Written by: Jason Burns
Primary Source: Green & Write, December 4, 2015
On November 10, Michigan’s State Board of Education voted to adopt a new set of science curricular standards. By and large, these new standards are the Next Generation Science Standards (NGSS), a set of curriculum standards designed to promote a conceptual understanding of science knowledge and the skills that scientists use.
This follows a trend that has seen more widespread adoption of curricular standards that have been collaboratively developed by parties from across the country, like the Common Core State Standards (CCSS). Like the CCSS, the Next Generation Science Standards have faced opposition in Michigan and elsewhere, which means that the politics that have come to surround these movements will likely play an important role the implementation and survival of these new standards.
Michigan’s new science standards draw heavily on the Next Generation Science Standards (NGSS), which were developed through a combined effort among 26 lead states and were released in 2013. These new standards focus on what is called three-dimensional learning.
Three-dimensional learning involves the integration of scientific practices (the methods used in science), core ideas (key knowledge and concepts in a particular branch of science), and crosscutting concepts (fundamental ideas that are important across multiple branches of science-like energy). By emphasizing “big ideas” as opposed to imparting facts to students, this approach is significantly different from the structure of science that most have been exposed to in school.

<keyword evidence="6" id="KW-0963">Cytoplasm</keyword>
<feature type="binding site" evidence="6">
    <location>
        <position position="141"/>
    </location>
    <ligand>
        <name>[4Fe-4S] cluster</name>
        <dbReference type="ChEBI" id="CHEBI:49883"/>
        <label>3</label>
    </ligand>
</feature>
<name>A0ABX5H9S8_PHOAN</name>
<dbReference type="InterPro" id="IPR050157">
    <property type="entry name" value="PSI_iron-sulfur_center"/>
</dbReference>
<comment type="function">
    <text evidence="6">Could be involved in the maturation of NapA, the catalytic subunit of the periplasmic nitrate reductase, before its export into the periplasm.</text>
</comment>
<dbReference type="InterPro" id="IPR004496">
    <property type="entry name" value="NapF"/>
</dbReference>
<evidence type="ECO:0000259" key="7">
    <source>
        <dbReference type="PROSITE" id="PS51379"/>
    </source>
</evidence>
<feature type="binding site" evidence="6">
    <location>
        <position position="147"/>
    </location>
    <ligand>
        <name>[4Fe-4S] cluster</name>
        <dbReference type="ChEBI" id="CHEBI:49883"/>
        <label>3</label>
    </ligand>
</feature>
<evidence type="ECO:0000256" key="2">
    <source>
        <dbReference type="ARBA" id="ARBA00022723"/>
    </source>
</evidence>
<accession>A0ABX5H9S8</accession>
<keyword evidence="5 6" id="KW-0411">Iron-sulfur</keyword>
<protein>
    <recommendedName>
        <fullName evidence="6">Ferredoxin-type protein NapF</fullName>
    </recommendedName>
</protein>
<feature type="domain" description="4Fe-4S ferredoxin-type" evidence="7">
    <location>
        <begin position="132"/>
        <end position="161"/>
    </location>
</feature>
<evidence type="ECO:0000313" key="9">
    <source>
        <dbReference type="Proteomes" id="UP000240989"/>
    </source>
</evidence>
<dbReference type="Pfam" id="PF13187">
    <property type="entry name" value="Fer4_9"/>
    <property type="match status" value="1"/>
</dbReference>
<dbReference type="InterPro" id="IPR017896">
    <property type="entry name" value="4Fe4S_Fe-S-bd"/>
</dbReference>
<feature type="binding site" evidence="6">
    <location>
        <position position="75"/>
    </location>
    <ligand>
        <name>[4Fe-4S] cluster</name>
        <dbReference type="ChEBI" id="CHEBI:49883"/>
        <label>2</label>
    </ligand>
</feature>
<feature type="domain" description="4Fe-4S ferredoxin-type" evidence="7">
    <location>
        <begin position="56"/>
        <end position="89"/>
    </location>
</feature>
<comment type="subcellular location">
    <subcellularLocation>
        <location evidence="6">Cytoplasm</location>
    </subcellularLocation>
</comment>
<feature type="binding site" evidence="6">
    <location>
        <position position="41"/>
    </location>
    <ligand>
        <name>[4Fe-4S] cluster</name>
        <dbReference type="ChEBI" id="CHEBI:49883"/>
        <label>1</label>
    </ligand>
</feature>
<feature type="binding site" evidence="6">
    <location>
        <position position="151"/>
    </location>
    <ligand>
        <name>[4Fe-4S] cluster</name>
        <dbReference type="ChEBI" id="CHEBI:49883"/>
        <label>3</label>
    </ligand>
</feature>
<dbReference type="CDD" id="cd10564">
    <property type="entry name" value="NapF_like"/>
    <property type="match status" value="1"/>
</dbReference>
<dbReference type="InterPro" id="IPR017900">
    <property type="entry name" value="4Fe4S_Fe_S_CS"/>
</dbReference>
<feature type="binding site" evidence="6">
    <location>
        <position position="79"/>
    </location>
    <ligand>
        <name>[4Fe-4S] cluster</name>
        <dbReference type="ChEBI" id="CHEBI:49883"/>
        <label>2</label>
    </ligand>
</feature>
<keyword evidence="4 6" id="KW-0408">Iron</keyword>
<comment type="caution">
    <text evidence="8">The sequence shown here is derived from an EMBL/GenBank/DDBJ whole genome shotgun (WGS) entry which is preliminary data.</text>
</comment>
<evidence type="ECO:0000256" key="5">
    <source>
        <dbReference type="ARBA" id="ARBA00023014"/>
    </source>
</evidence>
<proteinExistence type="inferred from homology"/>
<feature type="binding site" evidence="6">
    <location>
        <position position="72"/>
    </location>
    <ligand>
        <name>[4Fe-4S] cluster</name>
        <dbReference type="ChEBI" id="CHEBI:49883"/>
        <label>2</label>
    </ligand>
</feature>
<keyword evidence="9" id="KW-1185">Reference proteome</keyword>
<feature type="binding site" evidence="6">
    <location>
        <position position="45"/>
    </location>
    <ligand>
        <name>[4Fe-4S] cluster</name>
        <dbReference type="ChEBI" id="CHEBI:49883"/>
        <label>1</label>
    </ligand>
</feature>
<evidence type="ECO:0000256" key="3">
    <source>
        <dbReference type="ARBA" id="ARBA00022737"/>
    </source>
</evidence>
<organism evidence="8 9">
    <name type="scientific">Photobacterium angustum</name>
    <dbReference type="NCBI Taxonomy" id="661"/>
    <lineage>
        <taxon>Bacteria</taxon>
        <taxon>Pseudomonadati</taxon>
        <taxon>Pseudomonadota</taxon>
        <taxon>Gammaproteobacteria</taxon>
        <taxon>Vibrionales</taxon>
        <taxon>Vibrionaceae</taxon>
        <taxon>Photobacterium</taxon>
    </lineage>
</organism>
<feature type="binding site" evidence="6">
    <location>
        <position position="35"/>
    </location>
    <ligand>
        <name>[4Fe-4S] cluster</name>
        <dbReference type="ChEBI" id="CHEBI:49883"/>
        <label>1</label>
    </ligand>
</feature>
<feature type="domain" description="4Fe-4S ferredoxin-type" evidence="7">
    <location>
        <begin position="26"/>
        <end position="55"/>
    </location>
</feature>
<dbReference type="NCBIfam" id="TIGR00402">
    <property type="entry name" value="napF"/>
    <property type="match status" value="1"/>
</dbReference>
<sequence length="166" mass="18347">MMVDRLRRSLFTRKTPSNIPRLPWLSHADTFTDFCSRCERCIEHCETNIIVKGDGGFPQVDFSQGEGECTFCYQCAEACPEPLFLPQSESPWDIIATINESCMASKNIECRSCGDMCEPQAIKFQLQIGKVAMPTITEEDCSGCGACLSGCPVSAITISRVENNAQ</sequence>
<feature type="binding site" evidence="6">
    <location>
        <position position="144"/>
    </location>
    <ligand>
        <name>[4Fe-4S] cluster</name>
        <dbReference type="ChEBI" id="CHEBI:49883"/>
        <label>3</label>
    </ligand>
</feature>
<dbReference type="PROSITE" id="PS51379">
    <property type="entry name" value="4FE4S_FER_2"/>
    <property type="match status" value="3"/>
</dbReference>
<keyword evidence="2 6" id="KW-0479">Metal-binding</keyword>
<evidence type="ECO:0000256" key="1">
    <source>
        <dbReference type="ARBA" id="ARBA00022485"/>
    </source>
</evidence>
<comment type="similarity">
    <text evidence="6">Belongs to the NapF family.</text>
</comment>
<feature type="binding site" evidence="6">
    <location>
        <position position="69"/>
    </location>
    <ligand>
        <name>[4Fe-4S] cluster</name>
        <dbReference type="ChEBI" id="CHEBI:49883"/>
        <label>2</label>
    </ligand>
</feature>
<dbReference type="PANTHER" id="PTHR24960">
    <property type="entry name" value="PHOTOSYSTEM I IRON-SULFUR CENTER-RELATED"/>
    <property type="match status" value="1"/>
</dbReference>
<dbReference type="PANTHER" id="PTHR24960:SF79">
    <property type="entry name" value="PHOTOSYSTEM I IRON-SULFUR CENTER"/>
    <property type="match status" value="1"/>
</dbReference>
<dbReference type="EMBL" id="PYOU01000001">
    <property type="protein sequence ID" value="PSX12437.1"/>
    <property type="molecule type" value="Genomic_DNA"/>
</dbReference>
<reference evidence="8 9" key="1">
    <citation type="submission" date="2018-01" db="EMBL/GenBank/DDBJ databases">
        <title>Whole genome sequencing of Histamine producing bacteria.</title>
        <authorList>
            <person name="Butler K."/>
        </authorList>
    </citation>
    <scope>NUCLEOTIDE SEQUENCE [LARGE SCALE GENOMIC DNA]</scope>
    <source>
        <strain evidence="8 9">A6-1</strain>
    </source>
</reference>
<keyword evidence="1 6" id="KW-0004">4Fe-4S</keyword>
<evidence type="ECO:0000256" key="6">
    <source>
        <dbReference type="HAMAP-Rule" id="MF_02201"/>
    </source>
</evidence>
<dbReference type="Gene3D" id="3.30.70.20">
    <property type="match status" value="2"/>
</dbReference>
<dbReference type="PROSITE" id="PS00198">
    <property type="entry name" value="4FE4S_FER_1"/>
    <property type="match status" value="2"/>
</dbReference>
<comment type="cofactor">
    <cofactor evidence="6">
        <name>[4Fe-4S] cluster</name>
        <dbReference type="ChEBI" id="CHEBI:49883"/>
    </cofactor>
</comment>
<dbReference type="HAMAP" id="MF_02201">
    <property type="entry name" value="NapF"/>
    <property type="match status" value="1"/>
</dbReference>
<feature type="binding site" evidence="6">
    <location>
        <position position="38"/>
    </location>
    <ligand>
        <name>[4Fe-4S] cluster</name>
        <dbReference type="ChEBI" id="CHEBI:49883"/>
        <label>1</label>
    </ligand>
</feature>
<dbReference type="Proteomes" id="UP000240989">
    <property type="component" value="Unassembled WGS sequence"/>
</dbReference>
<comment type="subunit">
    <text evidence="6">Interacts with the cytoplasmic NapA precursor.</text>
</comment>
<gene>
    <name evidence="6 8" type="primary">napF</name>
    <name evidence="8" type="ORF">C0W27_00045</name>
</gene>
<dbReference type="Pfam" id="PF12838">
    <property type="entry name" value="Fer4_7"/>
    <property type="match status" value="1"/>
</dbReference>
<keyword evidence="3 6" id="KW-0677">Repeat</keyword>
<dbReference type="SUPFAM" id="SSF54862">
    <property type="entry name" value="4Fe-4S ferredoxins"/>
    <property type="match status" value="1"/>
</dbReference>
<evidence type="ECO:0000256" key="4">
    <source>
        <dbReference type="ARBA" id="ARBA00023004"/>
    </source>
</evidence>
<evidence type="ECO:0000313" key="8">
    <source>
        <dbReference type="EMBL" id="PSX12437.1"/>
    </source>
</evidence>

Because the changes in the new curriculum are so marked, the rollout of the new standards is scheduled to take place over a 7-year period.
The Road To Adoption
Michigan’s adoption of these new standards was neither quick nor without controversy. Shortly after the Next Generation Science Standards were released, a bill was introduced into the Michigan House of Representatives that would have prevented the state from either adopting the standards or aligning with them. However, the bill received little support and died in committee. That same year, the Thomas B. Fordham Institute released an evaluation of the NGSS that rated them as mediocre overall and comparable in quality to Michigan’s existing standards at the time.
Needless to say, this slowed the momentum behind the NGSS in Michigan. To better understand the differences between the NGSS and Michigan’s standards at the time, the Michigan Department of Education (MDE) and Wayne Regional Education Service Agency contracted an external evaluator to compare the two sets of standards in 2014. That evaluation found the NGSS to be superior to Michigan’s then current standards and recommended that they be adopted to improve science education in Michigan, which fueled new efforts to do so.
2015 started movement in this direction. The Michigan Department of Education began working on new science standards, drawing heavily on the NGSS in the process. Once the new standards were developed, MDE held several public forums throughout the state and also solicited feedback online (the results of which can be seen here) to gather public opinion. Then in early November, the State Board of Education voted to adopt the new standards.
Response to the development and adoption of the standards has been generally positive. They have been favorably reviewed by the Michigan Science Teachers Association, the Michigan PTA, and science education experts. However, they have not been without their detractors. Earlier this year, a second bill was introduced into the Michigan House of Representatives that would prohibit the use of the NGSS in Michigan, though no action has been taken on it. The standards have also received opposition from Stop Common Core in Michigan, which advocated against the implementation of the CCSS last year and opposes the new science standards for similar reasons.
The Future Of The New Science Standards
Though these new standards have now been adopted, the impact they will have on science education in Michigan remains to be seen. A seven-year implementation period may seem sufficient to transform science education in Michigan, but changing educational practices has been notoriously difficult. If these standards are to achieve their goal, teachers, education leaders, and policymakers will need to make a continued, concerted effort in this direction.
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